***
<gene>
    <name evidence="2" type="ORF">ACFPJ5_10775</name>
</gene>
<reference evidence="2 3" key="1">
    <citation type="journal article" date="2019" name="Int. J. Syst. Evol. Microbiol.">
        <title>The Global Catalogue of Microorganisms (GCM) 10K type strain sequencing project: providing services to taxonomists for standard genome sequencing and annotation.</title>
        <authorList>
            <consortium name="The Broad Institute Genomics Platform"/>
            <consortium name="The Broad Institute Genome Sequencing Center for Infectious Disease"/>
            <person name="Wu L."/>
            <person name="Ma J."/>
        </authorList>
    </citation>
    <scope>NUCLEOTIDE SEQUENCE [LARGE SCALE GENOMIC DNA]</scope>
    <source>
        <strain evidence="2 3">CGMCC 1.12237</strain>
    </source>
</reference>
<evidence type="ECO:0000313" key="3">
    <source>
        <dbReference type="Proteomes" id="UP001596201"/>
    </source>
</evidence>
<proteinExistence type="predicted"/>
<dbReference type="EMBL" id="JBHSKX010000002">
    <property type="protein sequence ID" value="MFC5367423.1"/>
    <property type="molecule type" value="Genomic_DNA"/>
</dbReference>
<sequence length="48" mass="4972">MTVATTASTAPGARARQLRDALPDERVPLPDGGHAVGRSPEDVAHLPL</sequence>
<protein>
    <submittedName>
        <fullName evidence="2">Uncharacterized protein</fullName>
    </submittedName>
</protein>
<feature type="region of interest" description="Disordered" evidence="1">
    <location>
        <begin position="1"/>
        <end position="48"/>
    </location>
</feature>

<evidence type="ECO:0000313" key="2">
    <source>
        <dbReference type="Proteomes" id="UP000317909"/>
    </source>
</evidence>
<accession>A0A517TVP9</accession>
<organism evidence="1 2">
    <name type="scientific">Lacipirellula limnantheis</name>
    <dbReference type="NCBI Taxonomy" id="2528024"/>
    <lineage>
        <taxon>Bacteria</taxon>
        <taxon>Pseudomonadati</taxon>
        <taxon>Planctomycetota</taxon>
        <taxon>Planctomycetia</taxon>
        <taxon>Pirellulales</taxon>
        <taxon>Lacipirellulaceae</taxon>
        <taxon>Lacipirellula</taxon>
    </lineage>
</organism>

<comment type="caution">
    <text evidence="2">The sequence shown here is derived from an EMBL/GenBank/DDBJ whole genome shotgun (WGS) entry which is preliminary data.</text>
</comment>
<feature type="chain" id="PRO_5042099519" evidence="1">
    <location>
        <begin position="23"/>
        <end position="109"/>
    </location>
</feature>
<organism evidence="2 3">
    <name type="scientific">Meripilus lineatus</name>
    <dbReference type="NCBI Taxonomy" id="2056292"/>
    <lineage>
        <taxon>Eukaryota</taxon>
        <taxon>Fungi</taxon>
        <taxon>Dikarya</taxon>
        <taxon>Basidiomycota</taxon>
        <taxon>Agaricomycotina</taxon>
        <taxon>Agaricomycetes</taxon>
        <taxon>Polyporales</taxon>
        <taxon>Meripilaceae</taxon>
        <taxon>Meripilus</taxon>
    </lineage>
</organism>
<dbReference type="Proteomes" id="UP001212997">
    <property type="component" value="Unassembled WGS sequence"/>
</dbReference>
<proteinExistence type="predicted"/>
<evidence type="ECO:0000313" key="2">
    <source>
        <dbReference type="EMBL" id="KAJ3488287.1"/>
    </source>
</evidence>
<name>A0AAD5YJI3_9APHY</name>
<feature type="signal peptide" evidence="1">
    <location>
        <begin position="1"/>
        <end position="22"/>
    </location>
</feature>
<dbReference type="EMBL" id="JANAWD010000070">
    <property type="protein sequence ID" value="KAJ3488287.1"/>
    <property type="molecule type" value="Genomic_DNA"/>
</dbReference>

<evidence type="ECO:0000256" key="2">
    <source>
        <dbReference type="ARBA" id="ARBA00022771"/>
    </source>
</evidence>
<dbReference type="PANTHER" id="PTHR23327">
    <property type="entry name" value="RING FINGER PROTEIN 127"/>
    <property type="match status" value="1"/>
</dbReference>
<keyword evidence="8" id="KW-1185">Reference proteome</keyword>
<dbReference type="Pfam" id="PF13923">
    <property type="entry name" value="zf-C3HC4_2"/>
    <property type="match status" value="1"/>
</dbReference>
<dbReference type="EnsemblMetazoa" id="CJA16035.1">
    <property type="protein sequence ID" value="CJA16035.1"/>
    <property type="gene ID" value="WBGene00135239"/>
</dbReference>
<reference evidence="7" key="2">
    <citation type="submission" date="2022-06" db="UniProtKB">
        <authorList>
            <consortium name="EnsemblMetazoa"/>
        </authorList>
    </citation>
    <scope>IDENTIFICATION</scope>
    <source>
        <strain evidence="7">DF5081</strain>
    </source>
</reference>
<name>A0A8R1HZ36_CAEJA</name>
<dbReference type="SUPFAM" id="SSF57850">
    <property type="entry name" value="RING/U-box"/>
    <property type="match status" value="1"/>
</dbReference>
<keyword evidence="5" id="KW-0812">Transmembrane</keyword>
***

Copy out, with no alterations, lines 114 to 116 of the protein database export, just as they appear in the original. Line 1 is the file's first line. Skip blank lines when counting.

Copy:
<dbReference type="Pfam" id="PF13923">
    <property type="entry name" value="zf-C3HC4_2"/>
    <property type="match status" value="1"/>